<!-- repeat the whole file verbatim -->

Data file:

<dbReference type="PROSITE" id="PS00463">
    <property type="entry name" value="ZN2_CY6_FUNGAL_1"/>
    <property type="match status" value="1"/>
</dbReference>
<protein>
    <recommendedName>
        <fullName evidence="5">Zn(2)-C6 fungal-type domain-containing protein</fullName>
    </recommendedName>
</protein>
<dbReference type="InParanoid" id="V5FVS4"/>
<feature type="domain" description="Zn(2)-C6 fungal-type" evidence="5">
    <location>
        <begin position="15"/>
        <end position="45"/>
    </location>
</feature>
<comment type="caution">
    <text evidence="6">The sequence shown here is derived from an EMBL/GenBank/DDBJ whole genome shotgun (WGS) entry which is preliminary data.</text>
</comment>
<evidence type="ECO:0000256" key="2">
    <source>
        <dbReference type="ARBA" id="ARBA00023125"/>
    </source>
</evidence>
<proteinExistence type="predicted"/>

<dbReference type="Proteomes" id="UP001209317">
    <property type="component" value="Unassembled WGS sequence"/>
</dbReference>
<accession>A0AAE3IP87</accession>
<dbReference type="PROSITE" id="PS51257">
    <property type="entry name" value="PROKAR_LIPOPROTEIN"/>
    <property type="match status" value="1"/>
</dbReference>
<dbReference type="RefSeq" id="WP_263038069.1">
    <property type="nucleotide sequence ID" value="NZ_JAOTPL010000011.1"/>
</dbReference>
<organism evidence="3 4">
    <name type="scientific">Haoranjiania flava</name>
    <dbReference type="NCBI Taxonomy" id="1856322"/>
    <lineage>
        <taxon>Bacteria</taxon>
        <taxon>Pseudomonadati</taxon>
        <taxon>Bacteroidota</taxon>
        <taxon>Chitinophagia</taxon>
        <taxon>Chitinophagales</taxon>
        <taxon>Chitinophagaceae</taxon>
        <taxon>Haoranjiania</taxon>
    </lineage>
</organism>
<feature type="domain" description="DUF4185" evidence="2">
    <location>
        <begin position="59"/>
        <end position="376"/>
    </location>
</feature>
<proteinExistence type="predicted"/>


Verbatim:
<dbReference type="PROSITE" id="PS00463">
    <property type="entry name" value="ZN2_CY6_FUNGAL_1"/>
    <property type="match status" value="1"/>
</dbReference>
<protein>
    <recommendedName>
        <fullName evidence="5">Zn(2)-C6 fungal-type domain-containing protein</fullName>
    </recommendedName>
</protein>
<dbReference type="InParanoid" id="V5FVS4"/>
<feature type="domain" description="Zn(2)-C6 fungal-type" evidence="5">
    <location>
        <begin position="15"/>
        <end position="45"/>
    </location>
</feature>
<comment type="caution">
    <text evidence="6">The sequence shown here is derived from an EMBL/GenBank/DDBJ whole genome shotgun (WGS) entry which is preliminary data.</text>
</comment>
<evidence type="ECO:0000256" key="2">
    <source>
        <dbReference type="ARBA" id="ARBA00023125"/>
    </source>
</evidence>
<proteinExistence type="predicted"/>

<dbReference type="Proteomes" id="UP001209317">
    <property type="component" value="Unassembled WGS sequence"/>
</dbReference>
<accession>A0AAE3IP87</accession>
<dbReference type="PROSITE" id="PS51257">
    <property type="entry name" value="PROKAR_LIPOPROTEIN"/>
    <property type="match status" value="1"/>
</dbReference>
<dbReference type="RefSeq" id="WP_263038069.1">
    <property type="nucleotide sequence ID" value="NZ_JAOTPL010000011.1"/>
</dbReference>
<organism evidence="3 4">
    <name type="scientific">Haoranjiania flava</name>
    <dbReference type="NCBI Taxonomy" id="1856322"/>
    <lineage>
        <taxon>Bacteria</taxon>
        <taxon>Pseudomonadati</taxon>
        <taxon>Bacteroidota</taxon>
        <taxon>Chitinophagia</taxon>
        <taxon>Chitinophagales</taxon>
        <taxon>Chitinophagaceae</taxon>
        <taxon>Haoranjiania</taxon>
    </lineage>
</organism>
<feature type="domain" description="DUF4185" evidence="2">
    <location>
        <begin position="59"/>
        <end position="376"/>
    </location>
</feature>
<proteinExistence type="predicted"/>